Click photo to enlarge
Union members hold a rally at the Lake Merritt BART station in Oakland, Calif., on Monday, Aug. 5, 2013, one day after Gov. Jerry Brown called for a seven-day investigation into contract negotiations. The unions and management can continue to negotiate a new contract during this period, but there cannot be a work stoppage or lockout of employees. (Aric Crabb/Bay Area News Group)

BART directors have rejected a flawed proposal to ban strikes for the transit system's workers in exchange for binding arbitration -- but for the wrong reason.

The proposal, by Director Joel Keller of Brentwood, didn't go far enough. His inclusion of binding arbitration to try to make it politically acceptable to labor unions would actually make matters worse.

But most BART directors dismissed the proposal because they think it goes too far. They won't entertain the notion of any strike ban, with or without arbitration. They depend on labor unions for political support and remain unwilling to challenge them.

What's needed is a simple strike ban, full transparency of labor negotiations and election of BART directors who represent constituents rather than labor.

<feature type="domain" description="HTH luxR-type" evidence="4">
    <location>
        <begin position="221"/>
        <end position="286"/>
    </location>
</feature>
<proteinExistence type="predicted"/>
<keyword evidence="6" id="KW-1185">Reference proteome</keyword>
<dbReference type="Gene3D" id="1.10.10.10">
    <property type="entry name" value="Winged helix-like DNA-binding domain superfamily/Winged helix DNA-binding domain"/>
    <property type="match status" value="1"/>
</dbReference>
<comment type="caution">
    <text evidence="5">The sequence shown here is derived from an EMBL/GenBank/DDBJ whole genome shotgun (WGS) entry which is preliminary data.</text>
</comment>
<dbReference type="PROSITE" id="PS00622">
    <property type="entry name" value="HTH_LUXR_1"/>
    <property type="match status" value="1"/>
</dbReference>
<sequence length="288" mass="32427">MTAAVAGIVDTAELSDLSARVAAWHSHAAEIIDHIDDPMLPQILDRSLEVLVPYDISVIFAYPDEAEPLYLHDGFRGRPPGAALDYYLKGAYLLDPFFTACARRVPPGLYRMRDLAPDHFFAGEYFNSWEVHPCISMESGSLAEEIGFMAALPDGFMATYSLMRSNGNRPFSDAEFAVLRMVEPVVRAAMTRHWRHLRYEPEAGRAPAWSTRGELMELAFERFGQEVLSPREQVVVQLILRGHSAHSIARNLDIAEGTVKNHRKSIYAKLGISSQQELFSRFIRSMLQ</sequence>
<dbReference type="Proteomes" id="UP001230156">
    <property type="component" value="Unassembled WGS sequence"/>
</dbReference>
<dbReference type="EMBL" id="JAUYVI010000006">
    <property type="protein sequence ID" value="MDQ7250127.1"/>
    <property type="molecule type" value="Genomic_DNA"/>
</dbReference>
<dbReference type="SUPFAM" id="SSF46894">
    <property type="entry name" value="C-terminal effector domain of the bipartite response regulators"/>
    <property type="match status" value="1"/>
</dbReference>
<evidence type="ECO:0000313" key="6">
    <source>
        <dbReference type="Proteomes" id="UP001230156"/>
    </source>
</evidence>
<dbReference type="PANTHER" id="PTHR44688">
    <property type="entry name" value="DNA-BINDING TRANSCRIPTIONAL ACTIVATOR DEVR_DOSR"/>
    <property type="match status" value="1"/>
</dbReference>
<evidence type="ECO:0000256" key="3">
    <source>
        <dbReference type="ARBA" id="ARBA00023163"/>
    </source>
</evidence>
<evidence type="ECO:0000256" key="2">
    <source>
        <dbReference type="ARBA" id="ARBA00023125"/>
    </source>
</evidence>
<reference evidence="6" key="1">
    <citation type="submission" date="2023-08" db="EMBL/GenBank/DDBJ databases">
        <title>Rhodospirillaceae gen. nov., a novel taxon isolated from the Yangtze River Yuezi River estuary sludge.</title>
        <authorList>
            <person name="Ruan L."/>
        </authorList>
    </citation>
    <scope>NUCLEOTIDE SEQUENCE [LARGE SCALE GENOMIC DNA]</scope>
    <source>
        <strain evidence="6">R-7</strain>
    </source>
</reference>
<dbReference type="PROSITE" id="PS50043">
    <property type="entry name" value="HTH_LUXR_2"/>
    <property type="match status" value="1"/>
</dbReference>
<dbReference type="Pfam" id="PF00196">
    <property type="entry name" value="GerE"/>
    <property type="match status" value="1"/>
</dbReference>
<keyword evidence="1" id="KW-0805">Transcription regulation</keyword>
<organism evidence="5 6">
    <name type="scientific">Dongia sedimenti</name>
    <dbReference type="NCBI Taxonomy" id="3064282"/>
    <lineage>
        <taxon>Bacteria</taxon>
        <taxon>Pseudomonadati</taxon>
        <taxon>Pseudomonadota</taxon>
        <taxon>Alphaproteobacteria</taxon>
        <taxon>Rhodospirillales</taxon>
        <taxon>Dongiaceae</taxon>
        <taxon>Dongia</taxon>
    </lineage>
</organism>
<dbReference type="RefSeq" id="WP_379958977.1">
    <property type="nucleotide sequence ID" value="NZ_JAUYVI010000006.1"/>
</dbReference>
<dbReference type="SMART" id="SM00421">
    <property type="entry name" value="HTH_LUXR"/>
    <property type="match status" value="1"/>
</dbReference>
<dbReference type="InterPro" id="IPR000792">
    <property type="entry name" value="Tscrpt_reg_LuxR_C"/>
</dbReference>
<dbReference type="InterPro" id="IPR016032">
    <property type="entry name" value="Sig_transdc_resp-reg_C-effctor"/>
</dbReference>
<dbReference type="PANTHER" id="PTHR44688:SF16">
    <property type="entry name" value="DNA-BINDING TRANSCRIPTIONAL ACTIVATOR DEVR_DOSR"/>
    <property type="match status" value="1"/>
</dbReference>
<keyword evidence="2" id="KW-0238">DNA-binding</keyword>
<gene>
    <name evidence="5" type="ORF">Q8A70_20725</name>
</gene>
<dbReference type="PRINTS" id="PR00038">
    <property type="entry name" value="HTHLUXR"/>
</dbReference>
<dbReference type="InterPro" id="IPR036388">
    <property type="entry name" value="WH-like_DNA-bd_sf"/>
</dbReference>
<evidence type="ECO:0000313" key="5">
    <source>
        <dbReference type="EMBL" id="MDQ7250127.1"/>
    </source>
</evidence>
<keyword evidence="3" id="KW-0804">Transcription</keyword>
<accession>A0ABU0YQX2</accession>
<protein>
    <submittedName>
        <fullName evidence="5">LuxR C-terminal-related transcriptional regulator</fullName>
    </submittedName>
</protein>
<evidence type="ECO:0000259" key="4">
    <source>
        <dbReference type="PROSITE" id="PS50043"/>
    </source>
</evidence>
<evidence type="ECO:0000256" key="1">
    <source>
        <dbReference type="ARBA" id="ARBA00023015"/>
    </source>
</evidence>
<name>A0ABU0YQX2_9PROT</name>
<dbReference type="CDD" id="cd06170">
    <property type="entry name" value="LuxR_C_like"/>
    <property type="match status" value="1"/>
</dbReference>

A ban on strikes by essential transit workers would place them under the same restrictions as police and firefighters, who in most California cities do not enjoy binding arbitration. Adding binding arbitration would take decision-making away from voters' elected representatives and turn it over to unaccountable attorneys or retired judges who make money trying to settle labor disputes.

Arbitrators don't want to alienate union leaders who could blackball them from hearing future disputes. Moreover, striving to find resolution, they often advocate short-term deals that irresponsibly push costs into the future.

Keller and state Sen. Mark DeSaulnier, D-Concord, deserve credit for trying to change the negotiation paradigm. BART labor unions can now gridlock the region's roadways by striking and currently wield far too much political influence.

Nowhere is that more evident than with the transit board's hypocrite-in-chief, Director James Fang of San Francisco, who joined strikers on the picket line last summer. He opposed Keller's proposal by claiming he objected to the proposed binding arbitration.

"It's slapping me in the face because it's saying you can't do your job to get this solved, so you need third-party arbitration," Fang said. Right. As if he would support a strike ban without binding arbitration.

In fact, Fang and his fellow directors haven't done their job. They sold out riders and taxpayers last year by fattening their offer 48 percent in the final weekend of negotiations.

As dissident Director Zakhary Mallett of El Sobrante sagely put it, the board needs to develop some backbone. "The best solution is to hold strong and not cave in."

That will only happen under pressure from an informed public. That's why all government agencies should sunshine collective bargaining like the Orange County city of Costa Mesa does. We deserve to know when our representatives are about to give away the store. We deserve to know before it's too late.